As we get close to Graduations I’m grateful for the memories I have with my kids and spent a few moments reflecting on what it means to be an Empty Nester.
LESSON 1 – It’s Difficult Initially. When our first two kids left for college it was easier than when our last one did. When our youngest, Josh left for college, the house got awfully quiet. It was difficult to be ambushed by the tears that would come out of nowhere when my wife Janet and I would catch special glances at one another or walk by his empty room. And when he’d come home and then leave again for school, we went through the same emotions all over again; at least for a while.
LESSON 2 – It Gets Better And Better. If you’ve built a great friendship with your spouse, the empty next syndrome can be a great experience. You have new freedoms within your own home and with your time. You can develop a little more margin in your life (well, maybe not financially until they graduate from college). And you have the opportunity to invest more time in friends and hobbies.
LESSON 3 – They Never Really Leave. We love the fact that our kids love to come to our house and be with us. And now that we have four grandkids, it’s even more exciting when they’re here. The good part is they get to go back to their homes and take the chaos with them; well at least most of the chaos.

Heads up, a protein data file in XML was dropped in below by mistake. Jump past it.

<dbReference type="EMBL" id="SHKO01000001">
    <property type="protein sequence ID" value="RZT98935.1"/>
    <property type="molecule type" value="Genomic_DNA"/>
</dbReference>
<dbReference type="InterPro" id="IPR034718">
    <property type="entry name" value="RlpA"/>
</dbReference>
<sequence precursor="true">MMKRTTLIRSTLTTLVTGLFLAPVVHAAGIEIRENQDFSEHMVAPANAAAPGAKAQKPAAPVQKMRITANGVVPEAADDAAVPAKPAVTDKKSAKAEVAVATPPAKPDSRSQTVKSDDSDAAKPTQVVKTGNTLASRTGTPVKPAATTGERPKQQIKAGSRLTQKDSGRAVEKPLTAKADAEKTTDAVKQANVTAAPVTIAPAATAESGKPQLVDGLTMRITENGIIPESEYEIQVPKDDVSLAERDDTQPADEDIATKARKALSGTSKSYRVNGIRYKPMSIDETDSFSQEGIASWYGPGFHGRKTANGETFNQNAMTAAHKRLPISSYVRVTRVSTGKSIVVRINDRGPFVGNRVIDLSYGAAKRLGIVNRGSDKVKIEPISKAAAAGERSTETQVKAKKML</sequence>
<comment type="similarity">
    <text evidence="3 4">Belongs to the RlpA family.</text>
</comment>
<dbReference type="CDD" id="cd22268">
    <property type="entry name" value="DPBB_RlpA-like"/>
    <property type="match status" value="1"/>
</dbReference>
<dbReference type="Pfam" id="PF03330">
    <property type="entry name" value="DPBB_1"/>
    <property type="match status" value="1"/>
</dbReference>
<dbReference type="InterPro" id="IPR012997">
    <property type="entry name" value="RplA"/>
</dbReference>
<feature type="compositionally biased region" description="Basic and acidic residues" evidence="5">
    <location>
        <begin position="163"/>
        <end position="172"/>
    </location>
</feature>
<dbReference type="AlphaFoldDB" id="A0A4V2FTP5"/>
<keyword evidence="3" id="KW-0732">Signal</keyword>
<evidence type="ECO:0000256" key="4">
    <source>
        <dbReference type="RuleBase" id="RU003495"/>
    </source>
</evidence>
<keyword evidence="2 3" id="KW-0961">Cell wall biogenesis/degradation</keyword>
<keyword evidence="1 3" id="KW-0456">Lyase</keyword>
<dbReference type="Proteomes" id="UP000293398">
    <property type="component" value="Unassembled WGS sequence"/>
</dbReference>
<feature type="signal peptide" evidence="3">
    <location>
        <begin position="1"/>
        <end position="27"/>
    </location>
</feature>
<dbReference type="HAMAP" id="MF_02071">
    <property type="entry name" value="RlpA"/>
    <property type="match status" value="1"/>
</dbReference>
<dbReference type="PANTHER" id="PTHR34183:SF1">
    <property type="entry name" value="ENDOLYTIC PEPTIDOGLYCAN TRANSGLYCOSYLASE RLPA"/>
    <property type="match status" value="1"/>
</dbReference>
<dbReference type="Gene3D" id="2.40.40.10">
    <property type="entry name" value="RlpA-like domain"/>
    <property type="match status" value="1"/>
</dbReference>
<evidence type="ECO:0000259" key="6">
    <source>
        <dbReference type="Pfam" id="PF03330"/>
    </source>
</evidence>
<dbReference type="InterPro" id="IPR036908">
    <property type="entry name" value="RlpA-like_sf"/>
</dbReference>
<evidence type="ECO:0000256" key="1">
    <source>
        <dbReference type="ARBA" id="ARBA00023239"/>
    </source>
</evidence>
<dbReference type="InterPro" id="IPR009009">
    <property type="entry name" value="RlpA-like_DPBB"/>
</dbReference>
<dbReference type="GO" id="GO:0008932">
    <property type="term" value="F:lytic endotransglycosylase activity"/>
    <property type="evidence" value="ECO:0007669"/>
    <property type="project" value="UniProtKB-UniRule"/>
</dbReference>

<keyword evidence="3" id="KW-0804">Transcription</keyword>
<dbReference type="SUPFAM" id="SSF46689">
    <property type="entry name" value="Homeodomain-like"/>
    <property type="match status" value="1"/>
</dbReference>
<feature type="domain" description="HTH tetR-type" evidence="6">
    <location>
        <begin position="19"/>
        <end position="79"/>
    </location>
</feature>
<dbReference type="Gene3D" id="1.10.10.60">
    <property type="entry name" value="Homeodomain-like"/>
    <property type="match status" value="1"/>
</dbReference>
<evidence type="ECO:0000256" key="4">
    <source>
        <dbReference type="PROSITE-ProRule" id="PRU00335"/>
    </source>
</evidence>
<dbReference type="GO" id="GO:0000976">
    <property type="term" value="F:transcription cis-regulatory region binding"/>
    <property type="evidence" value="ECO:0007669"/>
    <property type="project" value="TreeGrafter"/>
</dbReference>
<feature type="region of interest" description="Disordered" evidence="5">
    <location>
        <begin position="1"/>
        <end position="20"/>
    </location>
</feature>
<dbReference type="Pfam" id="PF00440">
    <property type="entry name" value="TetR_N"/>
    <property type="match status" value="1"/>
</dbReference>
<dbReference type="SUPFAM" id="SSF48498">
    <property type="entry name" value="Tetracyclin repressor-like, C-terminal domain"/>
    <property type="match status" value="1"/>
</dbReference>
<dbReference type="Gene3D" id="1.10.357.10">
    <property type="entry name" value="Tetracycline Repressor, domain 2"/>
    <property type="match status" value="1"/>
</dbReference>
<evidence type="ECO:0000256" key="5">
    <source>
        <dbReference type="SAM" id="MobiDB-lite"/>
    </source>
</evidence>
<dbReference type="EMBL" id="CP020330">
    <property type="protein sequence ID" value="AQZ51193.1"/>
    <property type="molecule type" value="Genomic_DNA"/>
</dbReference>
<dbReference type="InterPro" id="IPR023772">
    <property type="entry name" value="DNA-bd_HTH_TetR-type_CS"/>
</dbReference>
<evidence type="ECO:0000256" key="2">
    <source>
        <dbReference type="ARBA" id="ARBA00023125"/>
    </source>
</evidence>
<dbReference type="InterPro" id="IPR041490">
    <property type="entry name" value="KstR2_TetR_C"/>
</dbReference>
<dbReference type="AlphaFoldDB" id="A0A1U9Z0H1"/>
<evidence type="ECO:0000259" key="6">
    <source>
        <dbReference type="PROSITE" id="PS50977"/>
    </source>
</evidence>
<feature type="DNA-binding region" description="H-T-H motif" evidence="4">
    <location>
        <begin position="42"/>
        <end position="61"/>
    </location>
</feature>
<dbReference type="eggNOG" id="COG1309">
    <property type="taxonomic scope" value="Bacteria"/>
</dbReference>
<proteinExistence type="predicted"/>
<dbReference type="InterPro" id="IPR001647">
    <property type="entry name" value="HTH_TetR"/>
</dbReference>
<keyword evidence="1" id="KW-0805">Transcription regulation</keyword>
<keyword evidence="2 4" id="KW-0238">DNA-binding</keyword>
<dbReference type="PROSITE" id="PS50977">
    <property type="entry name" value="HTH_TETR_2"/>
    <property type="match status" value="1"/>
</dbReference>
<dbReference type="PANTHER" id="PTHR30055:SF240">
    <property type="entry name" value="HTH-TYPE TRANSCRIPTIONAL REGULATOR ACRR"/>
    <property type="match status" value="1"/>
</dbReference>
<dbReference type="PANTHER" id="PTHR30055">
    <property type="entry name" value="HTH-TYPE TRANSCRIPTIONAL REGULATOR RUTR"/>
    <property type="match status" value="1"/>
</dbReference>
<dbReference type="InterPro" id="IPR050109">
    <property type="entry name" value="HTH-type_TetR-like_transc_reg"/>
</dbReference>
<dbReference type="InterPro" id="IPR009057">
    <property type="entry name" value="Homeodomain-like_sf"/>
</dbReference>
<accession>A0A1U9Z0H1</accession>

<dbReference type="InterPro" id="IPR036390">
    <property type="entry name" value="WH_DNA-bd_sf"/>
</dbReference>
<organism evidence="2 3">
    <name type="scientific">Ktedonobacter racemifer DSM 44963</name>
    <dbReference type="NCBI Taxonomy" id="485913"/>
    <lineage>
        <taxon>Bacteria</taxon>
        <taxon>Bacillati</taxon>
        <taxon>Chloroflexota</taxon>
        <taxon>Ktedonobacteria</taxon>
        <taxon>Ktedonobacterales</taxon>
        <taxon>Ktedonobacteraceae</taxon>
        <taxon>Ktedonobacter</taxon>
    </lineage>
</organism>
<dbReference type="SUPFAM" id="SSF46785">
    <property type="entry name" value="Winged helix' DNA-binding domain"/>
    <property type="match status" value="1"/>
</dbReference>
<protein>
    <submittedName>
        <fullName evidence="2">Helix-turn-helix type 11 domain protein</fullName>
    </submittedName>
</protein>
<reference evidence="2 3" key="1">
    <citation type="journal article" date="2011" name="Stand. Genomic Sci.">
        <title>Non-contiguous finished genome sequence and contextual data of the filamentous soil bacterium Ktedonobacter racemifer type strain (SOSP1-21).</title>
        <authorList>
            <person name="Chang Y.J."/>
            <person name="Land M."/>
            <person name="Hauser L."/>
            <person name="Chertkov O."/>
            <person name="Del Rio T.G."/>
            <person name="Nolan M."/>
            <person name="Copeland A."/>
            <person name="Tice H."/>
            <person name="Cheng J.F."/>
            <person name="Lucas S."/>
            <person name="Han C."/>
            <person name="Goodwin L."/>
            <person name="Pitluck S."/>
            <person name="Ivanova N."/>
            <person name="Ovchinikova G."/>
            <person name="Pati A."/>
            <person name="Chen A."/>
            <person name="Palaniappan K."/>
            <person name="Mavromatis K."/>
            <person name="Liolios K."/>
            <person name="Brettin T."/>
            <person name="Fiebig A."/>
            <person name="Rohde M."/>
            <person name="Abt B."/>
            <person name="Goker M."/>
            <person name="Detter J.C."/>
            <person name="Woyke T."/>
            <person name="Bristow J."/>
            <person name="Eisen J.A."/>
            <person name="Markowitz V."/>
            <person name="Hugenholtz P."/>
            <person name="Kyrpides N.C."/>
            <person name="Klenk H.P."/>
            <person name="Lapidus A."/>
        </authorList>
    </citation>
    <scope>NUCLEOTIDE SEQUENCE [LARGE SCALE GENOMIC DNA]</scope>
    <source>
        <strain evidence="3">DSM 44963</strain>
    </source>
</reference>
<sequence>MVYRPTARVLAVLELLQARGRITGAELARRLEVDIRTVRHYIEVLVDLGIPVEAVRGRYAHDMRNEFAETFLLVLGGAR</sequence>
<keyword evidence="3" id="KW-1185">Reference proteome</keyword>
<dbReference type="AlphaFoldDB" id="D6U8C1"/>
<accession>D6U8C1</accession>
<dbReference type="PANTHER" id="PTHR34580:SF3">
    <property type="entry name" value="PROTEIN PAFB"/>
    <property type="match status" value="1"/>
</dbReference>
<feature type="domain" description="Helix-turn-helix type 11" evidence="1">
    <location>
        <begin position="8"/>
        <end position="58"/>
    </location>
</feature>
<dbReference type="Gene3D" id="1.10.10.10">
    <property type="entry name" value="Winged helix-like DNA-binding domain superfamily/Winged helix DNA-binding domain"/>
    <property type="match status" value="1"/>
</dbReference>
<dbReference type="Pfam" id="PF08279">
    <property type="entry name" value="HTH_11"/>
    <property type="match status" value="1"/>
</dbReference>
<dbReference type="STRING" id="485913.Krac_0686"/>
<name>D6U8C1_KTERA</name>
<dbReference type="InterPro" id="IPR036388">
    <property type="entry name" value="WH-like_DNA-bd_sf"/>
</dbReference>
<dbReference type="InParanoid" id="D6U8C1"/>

LESSON 4 – You May Have To Dog Sit. Like I said – most of the chaos leaves, unless they need to leave their dog with you during a transition in their life. I love dogs and have had them most of my life, but dog-sitting can become the curse of Empty Nesting (just kidding). Currently we’re dog-sitting a psycho beagle who snores, makes other noises even when not sleeping, digs holes all over our yard, and keeps us up with his storm anxieties any time there’s the slightest hint of thunder. One advantage is they will have to come back again to get him, but they’ve been back numerous times since leaving him with us and he’s still here! Wonder what that’s about?